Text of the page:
Both nation's leaders touted the agreement as something that could provide huge mutual economic benefit, according to their respective state media. Tehran, especially, played up the deal as evidence of a new era in relations.

"Iran and Turkey are two countries that complete each other," Iranian Foreign Minister Ali Akbar Salehi said, according to Turkey's official Anadolu news.

Turkish State Minister Cevdet Yilmaz noted that trade between his nation and Iran has risen from $1 billion to $10.7 billion in the past decade. Still, he said that it could go even further, with Sunday's pact to ratchet down protectionist measures and promote cooperation potentially instrumental to that cause.

IRGC Chief: Iran to Mass Produce Intelligent Ballistic Missiles

IRNA | Feb 7

Chief Commander of the Islamic Republic Revolutionary Guards (IRGC) Major General Mohammad Ali Jaafari said intelligent ballistic missiles to be used for sea targets will be mass produced in the country.

Outlining the latest IRGC achievements, he said the speed of the missiles exceeded triple of the sound speed and enemies could not detect and down them.

Making the remarks in a press conference Monday morning, he said that the revolutionary moves and developments in north of Africa especially in Egypt and Tunisia were quite natural and inevitable given the support the hegemonic powers have been rendering to the dictator regimes in the region.

The major general further said the freedom-seeking mottos based on the ideals of Iran's Islamic Revolution are now quite evident and easy to hear among world people.

He said the world was gradually witnessing the step-by-step developments which the Founder of the Islamic Republic Imam Khomeini forecast many years ahead.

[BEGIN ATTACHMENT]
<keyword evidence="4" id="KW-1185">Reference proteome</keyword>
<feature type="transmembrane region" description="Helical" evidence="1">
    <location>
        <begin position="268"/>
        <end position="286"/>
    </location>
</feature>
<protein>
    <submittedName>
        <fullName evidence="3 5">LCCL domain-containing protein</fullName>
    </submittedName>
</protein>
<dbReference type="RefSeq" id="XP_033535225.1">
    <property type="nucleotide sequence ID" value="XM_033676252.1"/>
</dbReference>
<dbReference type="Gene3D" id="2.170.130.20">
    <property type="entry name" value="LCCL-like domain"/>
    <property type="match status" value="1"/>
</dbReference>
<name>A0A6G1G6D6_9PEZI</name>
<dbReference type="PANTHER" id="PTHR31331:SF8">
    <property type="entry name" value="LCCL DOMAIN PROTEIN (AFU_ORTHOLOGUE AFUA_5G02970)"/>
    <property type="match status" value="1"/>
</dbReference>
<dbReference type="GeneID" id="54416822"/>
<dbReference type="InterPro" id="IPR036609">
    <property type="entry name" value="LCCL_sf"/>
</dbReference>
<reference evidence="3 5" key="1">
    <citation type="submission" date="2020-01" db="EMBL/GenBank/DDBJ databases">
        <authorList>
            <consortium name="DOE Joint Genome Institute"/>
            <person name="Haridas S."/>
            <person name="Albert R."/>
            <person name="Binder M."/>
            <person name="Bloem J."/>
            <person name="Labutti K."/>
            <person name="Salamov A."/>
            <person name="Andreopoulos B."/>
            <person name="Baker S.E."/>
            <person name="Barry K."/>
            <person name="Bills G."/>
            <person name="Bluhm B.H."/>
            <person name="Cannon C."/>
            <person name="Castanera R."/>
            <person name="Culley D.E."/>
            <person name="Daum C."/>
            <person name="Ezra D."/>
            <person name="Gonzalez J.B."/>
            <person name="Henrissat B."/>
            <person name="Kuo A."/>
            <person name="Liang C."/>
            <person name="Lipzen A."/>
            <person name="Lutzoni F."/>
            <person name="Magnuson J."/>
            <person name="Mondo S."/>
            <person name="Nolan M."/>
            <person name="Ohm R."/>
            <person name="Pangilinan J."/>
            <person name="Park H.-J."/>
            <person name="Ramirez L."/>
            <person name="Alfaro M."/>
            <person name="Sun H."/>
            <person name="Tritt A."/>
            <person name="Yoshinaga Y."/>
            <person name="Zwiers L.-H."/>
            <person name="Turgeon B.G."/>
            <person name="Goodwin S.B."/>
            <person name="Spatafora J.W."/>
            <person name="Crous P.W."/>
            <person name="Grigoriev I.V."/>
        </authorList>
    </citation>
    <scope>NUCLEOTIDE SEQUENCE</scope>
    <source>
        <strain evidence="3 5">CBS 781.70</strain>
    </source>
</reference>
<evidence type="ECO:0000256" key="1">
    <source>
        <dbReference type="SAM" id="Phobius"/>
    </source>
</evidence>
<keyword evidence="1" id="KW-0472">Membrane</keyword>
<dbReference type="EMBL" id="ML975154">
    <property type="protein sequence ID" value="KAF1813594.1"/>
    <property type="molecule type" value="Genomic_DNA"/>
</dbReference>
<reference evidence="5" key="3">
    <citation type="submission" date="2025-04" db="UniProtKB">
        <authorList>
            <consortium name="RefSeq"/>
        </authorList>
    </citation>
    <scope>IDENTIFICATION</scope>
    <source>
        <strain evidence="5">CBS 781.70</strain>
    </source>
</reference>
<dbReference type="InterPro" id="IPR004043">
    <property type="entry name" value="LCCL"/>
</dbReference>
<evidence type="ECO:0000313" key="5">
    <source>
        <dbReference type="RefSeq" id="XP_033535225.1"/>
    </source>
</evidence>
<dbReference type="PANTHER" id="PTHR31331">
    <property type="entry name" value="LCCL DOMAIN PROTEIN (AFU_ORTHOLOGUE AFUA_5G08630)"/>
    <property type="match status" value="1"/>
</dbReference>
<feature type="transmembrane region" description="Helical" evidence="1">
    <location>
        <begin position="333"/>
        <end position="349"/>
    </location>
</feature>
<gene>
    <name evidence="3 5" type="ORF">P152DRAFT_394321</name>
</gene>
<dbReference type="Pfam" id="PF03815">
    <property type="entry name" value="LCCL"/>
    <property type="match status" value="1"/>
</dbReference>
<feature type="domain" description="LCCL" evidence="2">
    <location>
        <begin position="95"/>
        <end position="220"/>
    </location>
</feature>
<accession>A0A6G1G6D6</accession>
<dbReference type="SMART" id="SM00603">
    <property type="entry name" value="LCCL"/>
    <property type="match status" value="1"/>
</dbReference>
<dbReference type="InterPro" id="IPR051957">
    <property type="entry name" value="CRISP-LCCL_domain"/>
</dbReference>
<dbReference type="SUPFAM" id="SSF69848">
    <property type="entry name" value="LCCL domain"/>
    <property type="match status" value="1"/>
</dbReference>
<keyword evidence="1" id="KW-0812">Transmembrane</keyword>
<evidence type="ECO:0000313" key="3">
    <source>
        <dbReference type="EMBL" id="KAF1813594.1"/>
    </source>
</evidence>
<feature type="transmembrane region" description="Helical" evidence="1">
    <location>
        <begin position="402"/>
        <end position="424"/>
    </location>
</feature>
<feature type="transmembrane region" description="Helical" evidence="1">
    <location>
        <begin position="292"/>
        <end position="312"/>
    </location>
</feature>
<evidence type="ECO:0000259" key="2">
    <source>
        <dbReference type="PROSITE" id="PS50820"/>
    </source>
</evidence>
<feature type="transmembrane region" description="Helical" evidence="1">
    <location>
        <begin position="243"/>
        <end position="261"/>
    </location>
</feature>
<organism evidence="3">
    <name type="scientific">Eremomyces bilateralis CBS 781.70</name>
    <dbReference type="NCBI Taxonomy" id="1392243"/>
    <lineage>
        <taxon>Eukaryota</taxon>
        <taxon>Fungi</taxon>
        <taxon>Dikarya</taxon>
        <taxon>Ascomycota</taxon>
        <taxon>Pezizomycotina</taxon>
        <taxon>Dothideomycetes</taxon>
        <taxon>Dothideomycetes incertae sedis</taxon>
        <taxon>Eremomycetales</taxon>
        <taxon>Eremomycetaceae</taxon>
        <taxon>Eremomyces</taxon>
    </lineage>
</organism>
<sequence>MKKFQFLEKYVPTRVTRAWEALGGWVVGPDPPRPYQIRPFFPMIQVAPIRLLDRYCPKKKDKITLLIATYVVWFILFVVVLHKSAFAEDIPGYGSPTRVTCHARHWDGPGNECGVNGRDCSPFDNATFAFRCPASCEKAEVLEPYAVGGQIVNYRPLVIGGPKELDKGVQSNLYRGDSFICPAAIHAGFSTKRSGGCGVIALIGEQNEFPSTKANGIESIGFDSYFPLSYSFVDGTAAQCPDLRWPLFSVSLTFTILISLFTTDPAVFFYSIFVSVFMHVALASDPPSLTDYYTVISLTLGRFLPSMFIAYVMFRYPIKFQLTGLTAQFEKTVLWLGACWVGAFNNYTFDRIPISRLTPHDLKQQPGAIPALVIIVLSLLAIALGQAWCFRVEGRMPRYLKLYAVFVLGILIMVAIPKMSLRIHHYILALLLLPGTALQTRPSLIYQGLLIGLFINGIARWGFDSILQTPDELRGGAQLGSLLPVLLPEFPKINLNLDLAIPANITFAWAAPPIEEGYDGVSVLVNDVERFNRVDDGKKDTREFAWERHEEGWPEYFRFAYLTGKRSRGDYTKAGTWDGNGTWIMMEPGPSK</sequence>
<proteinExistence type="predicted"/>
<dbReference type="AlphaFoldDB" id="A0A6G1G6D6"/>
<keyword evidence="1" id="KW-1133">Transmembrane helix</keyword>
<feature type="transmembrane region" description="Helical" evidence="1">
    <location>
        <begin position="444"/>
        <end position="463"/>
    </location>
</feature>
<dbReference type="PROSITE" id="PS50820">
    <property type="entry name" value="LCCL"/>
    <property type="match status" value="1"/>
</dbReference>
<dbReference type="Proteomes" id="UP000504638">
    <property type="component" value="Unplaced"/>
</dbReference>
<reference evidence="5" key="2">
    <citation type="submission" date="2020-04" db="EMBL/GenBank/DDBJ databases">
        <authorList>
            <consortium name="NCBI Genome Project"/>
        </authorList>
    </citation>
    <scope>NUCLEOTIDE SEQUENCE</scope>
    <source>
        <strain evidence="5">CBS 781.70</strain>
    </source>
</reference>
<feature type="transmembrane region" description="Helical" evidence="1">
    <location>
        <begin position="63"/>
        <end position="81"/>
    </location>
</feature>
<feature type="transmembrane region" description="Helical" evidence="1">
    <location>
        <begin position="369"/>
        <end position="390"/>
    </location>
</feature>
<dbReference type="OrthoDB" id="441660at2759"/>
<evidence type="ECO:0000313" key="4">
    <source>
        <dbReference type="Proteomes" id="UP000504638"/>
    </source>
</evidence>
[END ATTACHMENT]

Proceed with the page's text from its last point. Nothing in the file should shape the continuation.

Iran Will Close Strait of Hormuz if Attacked: IRGC Navy

Mehr | Feb 7

The IRGC Navy commander has said Iranian forces will close the Strait of Hormuz if the enemies take any military action against Iran.

"Iran is capable of closing the Strait of Hormuz at any time, and if the enemy makes the slightest threatening movement to undermine the security of the region, it will receive a very firm response," Rear Admiral Ali Fadavi told the Mehr News Agency on Monday.

He said the Persian Gulf and the Strait of Hormuz are completely under the control of the IRGC naval force.

The IRGC naval force is responsible for the security of the Persian Gulf.

The commander also announced that in the near future various models of domestically manufactured submarines will be delivered to the IRGC naval force.

On the most recent UN sanctions resolution which allows countries to inspect Iranian ships if they suspect ships are carrying cargos which can have military applications, he said, "Since the adoption of this illegal resolution, we have received no report that Iranian ships have been inspected."

"The United States knows that it is a dangerous game and they can not tolerate the repercussions."

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Nazanin Khosravani Denied Release, Despite Securing Bail

HRANA (via Persian2English) | Feb 7

Despite issuing the release papers, judicial authorities have stood in the way of journalist Nazanin Khosravani's release from prison by increasing the bail amount. Her family had secured the initial bail amount and arranged for her release by obtaining the required papers from prison authorities.

According to HRANA, Iranian judicial authorities voided the temporary detention order on January 31, 2011 and, in an unusual move, increased the bail to $600 thousand USD. Nazanin Khosravani's release was based on ensuring the high bail amount.

Following further efforts by her family, the new bail was also secured and Khosravani's release was set for February 1, 2011. However, agents from the Ministry of Intelligence stood in the way of her release and informed the family that Nazanin Khosravani will be imprisoned until the day of her trial.

Nazanin Khosravani is a reformist journalist and has collaborated with newspapers like Norooz, Bahar, Doran Emrooz, Kargozaran, Sarmaye and Aftab News.

In an interview with the state-run media, the Tehran Prosecutor Abbas Jafari Dolatabadi accused her of committing crimes against national security.

OPINION & ANALYSIS

Saudi Arabia Fears Egypt Unrest Could Bolster Iran

Ulf Laessing (Reuters) | Feb 7